Brief Description of the PDFViewWPF tools

The PDFViewWPF tools interact with the PDFViewWPF to draw and edit shapes, fill forms, and select text.

The ToolManager is the core class that connects all the tools to the PDFViewWPF. The toolmanager subscribes to mouse, touch, and keyboard events from the PDFViewWPF, and forwards them to the other tools. The PDFViewWPF also provides its own set of unique events, like zoom and layout changing, and more.

The ToolManager always has exactly one active tool. All tools derive from the Tool base class. The ToolManager will forward events to the currently active tool through functions correspondin to the subscribed events. The base Tool also provides some convenience functions. The events are forwarded in what we call a Tool-Loop, in which the current tool gets to handle the event, and if it detects an action that requires a different tool to take action, it will indicate that the tool needs to change by changing NextToolMode. The ToolManager will create a new tool of that type and forward the same event. This happens, for example, when the Pan tool detects a click on a link annotation.

Pan.cs, ProcessInputDown:

else if (mAnnot.GetType() == Annot.Type.e_Link)


mNextToolMode = ToolManager.ToolType.e_link_action;


While the tools interact with the PDFViewWPF, they add content on a canvas provided by the PDFViewWPF. The canvas is a regular Systems.Controls.Canvas that is hosted inside the PDFViewCtrl as a transparent overlay on top of the content on the screen. It is inside the Scroller, and the same size as the scrollable region. You can access it through PDFViewWPF.GetCanvas(). For example, when selecting text, regular rectangles (System.Windows.Shapes.Rectangle) with some transparency are added to the canvas. The ToolManager, when created, will create a separate AnnotationCanvas and TextSelectionCanvas and add both to the canvas provided by the PDFViewWPF. The TextSelect tool will add its rectangles to the TextSelectionCanvas.

The PDFViewWPF provides functions to convert between different coordinate systems. The coordinate systems mainly used by the tools are the PDFViewWPF’s coordinates (called screen coordinates, these are the system coordnates that all WPF controls have), the Page coordinates, and the coordinates of the AnnotationCanvas. The PDFViewWPF provides functions to convert from one coordinate system to another. This is done through PDFViewWPF.ConvScreenPtToPagePt and PDFViewWPF.ConvPagePtToScreenPt. To convert to the AnnotationCanvas’s coordinate system (from the screen coordinate), simple add PDFViewWPF.GetHScrollPos and PDFViewWPF.GetVScrollPos to the screen coordinates. (WARNING: Note that these conv function that involve the Canvas operate on another canvas than the annotation canvas and should generally not be used).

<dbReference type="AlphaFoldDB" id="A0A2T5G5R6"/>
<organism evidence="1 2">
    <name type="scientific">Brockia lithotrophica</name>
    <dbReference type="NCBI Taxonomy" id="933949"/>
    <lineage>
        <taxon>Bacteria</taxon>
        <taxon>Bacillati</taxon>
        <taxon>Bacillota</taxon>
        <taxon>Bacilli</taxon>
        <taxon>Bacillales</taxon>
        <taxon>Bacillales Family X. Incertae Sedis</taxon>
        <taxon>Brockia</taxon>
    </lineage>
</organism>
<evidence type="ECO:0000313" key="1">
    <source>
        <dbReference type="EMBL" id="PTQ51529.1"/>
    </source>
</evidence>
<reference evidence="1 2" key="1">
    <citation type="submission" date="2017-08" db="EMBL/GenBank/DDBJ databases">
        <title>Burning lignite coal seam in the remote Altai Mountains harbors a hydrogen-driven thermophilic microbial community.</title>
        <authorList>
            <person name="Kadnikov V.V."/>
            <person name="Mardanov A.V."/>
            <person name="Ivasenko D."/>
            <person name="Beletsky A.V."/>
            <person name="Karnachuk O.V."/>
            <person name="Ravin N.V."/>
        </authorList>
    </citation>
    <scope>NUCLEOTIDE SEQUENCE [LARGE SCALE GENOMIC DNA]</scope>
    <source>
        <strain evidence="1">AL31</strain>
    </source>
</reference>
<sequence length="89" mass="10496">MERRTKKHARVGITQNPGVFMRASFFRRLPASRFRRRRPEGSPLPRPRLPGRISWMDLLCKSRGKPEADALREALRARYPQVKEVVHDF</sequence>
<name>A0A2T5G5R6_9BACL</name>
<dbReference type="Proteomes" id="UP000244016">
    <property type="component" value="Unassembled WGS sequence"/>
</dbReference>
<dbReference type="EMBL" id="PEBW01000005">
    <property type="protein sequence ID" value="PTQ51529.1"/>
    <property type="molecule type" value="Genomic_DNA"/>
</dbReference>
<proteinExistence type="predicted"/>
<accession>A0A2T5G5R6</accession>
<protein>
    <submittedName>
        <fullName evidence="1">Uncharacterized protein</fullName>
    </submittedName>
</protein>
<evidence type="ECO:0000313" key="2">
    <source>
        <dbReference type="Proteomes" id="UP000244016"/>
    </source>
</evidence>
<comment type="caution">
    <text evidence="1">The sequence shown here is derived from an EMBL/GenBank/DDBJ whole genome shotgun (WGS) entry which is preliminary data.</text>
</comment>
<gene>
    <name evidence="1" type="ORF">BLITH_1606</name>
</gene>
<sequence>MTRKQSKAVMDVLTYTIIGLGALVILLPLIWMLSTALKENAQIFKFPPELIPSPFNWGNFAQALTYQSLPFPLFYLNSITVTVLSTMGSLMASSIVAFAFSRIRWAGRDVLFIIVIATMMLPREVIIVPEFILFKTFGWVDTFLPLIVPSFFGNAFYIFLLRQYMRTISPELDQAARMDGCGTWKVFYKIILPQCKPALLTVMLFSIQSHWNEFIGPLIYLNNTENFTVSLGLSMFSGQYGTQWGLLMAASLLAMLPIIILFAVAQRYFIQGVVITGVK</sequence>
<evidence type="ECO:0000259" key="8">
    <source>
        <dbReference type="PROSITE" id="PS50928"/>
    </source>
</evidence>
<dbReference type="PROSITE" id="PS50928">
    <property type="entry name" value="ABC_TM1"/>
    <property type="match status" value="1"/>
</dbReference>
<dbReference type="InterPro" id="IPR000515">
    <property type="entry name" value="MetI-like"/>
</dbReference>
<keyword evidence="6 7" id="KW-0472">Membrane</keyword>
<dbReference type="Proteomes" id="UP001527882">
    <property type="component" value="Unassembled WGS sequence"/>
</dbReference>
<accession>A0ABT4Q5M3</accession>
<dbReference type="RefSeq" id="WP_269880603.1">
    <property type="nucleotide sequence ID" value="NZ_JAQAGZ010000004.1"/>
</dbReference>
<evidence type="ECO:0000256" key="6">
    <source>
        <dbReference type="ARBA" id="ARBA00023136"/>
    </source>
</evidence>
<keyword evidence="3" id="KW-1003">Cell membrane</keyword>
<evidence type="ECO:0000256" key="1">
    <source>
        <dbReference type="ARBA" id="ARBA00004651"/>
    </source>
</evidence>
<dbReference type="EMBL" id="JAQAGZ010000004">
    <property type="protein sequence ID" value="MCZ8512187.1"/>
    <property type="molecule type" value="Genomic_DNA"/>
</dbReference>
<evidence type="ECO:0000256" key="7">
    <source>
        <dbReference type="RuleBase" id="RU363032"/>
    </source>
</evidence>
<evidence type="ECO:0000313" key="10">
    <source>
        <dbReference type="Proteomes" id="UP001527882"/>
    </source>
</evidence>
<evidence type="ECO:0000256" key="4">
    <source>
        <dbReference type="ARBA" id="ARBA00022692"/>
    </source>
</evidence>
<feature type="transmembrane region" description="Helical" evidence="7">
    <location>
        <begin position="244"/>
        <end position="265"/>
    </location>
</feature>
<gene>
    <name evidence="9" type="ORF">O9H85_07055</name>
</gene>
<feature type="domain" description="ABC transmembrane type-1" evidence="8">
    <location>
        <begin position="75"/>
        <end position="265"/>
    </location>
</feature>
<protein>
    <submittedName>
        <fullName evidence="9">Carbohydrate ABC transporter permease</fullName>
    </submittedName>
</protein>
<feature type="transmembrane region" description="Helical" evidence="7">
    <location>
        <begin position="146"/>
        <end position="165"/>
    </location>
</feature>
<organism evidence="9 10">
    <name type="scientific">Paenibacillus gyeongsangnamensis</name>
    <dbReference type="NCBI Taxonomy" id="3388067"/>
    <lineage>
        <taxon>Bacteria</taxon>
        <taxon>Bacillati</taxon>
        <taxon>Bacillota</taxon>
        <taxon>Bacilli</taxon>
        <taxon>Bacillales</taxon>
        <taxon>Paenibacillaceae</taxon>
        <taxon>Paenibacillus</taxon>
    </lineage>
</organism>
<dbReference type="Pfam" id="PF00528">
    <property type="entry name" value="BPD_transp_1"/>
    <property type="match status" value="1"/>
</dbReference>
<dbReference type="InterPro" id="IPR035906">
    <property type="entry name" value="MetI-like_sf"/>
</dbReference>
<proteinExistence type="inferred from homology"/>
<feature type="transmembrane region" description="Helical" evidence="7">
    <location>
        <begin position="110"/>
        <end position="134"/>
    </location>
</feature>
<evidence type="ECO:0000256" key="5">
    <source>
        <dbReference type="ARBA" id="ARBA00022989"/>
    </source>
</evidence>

All the basic shape drawing tools derive from SimpleShapeCreate. SimpleShapeCreate will take care of some of the basic householding when drawing shapes like lines and rectangles. It handles mouse down, moved, and up events, and ensures that the user starts the shape on a page, calculates a bounding box for the page the user is drawing on, and snaps the points to the bounding box while drawing. ProcesInputDown and ProcessInutMove (and ProcessInputUp in SingleDragShapeCreate ) lets us handle touch and mouse events in one place.

SingleDragShapeCreate is a subclass of SimpleShapeCreate and provides a framework for shapes that are added as soon as the mouse is released. So it also handles mouse up calls.

Tools that create shapes, like LikeCreate and ArrowCreate, don’t have to worry about mouse or touch events. Instead, they only have to implement a Draw and a Create function. The Draw function draws the shape in question on the Canvas, given a start and end point. The Create function creates the PDF object that is needed, and adds it to the PDF.

Shape creation tools that take only one click and drag to create, like Lines and Rectangles, derive from SingleDragShapeCreate and only need to worry about Draw and a Create while tools that need more interaction (like FreeText and FreeHand with multistroke) have to implement mouse/touch up events too.

The AnnotEdit tool is the tool that provides annotation selection and editing. It provides both single and multi annotation selection. It also provides options in the context menu or right click, for things like appearance, copy/paste, or deletion of annotations.

The SelectionHelper and LineSelection classes are helper classes used by AnnotEdit to manipulate annotations when only one annotation is selected. It provides the widgets that can be used to resize the annotation. The SelectionHelper is the basic version that works on all annotation types and provides 8 control points for resizing, provided the annotation is scalable (mAnnotIsScalable = true). The LineSelection is a derived class that provides 2 endpoints for resizing lines and arrow, which makes it possible to rotate the them. If special selection behaviour was needed for other types of annotations, additional classes deriving from SelectionHelper can be created.